Need some helpful tips on getting through engineering school? Below are 3 skills that will help you navigate through it!

Interview with Akshadha Lagisetti

Kate Anderson-Song Head Interviewer

Introduce yourself! 

My name is Akshadha Lagisetti. I’m Indian American, 17-years-old, and a high school senior. I’m from Atlanta, Georgia and am really passionate about political organizing. A lot of my advocacy work so far has been within electoral politics, but I also work within gun violence prevention and have forayed into policy advocacy. I’m really passionate about Asian American issues, combating gun violence, and advocating for women’s rights. In my free time, I love to make digital art, dance, spend time on Twitter, and read books and webtoons. 

You are the Co-Director of Civic & Creative Engagement for Asian Youth for Civic Engagementwhat is this organization and what is your involvement? 

AYCE (Asian Youth for Civic Engagement) was established in the summer of 2019 and we’re almost done with our 501c4 certification. We are an organization of mostly Asian youth primarily in America with the goal of not only spreading political awareness among our communities, but working on-ground to push civic engagement and advocate for policies beyond voting.

I am a high school senior and a Co-Director of Civic and Creative Engagement for Asian Youth for Civic Engagement (AYCE). 

So far, we’ve created voting murals across the country, run phone banking and text banking events by partnering with prominent AAPI politicians and organizations; advocated for policy change in our communities; published articles; interviewed activists, politicians, and young Asian creatives; and more! We also recently announced a scholarship contest with a $1000+ prize pool for young Asian creatives (we haven’t announced his involvement yet – but Harry Shum Jr. is one of our judges!) and are working on restructuring our team to focus more on civic engagement, chapter impact, and policy.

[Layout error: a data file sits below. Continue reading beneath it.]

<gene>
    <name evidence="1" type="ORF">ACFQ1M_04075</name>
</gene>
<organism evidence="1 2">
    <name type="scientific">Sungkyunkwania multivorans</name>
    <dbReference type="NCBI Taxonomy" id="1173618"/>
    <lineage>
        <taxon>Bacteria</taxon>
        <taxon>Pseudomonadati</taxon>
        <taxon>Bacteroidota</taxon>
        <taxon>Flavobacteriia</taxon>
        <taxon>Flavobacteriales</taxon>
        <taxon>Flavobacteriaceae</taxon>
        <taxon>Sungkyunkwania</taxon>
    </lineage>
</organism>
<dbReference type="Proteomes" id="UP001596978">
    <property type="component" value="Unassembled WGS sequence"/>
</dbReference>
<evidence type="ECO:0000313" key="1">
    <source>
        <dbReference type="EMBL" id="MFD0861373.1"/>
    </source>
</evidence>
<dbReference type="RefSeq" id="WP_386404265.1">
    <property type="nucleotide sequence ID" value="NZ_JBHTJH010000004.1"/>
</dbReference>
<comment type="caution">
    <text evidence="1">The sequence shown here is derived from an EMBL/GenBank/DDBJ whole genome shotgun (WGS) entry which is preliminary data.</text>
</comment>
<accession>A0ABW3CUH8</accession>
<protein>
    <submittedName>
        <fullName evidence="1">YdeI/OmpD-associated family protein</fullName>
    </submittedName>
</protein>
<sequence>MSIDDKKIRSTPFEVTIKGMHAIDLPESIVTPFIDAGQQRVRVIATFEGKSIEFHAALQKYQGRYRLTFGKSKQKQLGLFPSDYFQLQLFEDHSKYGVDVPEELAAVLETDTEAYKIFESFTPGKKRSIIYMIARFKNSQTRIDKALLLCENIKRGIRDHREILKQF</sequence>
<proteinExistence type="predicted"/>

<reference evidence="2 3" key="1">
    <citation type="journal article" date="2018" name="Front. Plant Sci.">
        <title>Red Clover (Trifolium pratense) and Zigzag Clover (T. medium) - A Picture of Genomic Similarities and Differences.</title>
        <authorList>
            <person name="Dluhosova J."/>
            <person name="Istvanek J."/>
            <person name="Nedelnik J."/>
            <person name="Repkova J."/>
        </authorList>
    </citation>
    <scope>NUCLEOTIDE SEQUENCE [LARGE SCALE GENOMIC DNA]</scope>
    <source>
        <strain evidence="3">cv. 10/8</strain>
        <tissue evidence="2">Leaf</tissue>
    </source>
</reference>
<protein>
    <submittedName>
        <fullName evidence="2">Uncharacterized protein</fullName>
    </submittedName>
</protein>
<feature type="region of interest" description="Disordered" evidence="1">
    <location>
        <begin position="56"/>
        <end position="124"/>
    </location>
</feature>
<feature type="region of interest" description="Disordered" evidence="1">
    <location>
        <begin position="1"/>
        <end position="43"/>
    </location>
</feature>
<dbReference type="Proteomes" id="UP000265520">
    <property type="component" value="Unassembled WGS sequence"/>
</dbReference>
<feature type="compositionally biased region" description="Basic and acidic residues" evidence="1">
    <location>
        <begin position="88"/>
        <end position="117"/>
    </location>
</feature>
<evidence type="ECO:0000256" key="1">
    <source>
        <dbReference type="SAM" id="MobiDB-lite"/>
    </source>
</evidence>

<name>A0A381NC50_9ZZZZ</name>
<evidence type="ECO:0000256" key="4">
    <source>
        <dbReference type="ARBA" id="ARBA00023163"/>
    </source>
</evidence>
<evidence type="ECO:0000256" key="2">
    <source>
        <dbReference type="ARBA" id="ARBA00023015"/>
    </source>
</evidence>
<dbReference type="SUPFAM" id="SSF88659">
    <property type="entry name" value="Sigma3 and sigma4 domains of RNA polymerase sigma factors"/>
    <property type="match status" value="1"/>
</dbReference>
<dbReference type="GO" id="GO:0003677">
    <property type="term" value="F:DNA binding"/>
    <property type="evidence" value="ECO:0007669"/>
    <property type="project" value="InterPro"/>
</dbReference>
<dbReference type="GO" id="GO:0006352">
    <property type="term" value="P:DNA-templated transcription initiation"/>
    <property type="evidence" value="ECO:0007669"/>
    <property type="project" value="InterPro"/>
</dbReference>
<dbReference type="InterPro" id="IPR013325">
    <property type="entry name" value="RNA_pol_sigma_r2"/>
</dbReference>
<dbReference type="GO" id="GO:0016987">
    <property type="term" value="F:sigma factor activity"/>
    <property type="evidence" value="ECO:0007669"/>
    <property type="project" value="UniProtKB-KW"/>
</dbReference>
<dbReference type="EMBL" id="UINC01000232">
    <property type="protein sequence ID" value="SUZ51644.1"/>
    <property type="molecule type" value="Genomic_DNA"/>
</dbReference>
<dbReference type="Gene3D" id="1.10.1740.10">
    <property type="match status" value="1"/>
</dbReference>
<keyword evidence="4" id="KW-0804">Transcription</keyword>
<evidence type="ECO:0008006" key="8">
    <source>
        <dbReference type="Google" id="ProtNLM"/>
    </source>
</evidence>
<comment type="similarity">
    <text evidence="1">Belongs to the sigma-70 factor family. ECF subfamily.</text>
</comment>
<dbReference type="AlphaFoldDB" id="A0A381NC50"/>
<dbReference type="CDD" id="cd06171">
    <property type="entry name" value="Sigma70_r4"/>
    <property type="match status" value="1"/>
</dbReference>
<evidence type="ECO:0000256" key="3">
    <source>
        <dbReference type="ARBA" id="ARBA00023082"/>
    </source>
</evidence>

I also lead the Atlanta Chapter, and we’ve done a lot of work for the 2020 general election cycle and runoffs with murals, text banking, phone banking, and letter writing and recently joined the Georgia Immigration Rights Alliance to discuss and advocate for and against bills that affect Immigrant Georgians. 

More info about AYCE’s mural project that I spearheaded!

https://docs.google.com/document/d/1BP_jD-euCM8EeiRL4_eJvN6G3-qUXP-UfN5Qu-sOjKM/edit?usp=sharing (this has photos of most of our locations and more details about the general project)

What do you think are the biggest issues facing young people right now?    

I think that Gen Z is the most socially progressive generation and has a lot of capacity to be at the forefront of advancing change, but at times, we tend to fall into a “Gen-Z Savior Complex.” I think it’s important for Gen Z to not dismiss the opinions of and take advice from adults, and always make sure that we are following the leads of BIPOC organizers who have worked tirelessly for years when social justice was not as much of a trend. Furthermore, I think that young people also tend to fall in the trap of social media activism (creating and reposting infographics, etc). Awareness is always great, but I think that more young people should branch out from social media and raising awareness to look within their communities to see what they can do – whether with advocating legislation, campaigning for local officials, mutual aid, or even having more meaningful discussions with people who might not always agree with us. I think that there is a lot more potential for meaningful change when we start within the communities closest to us.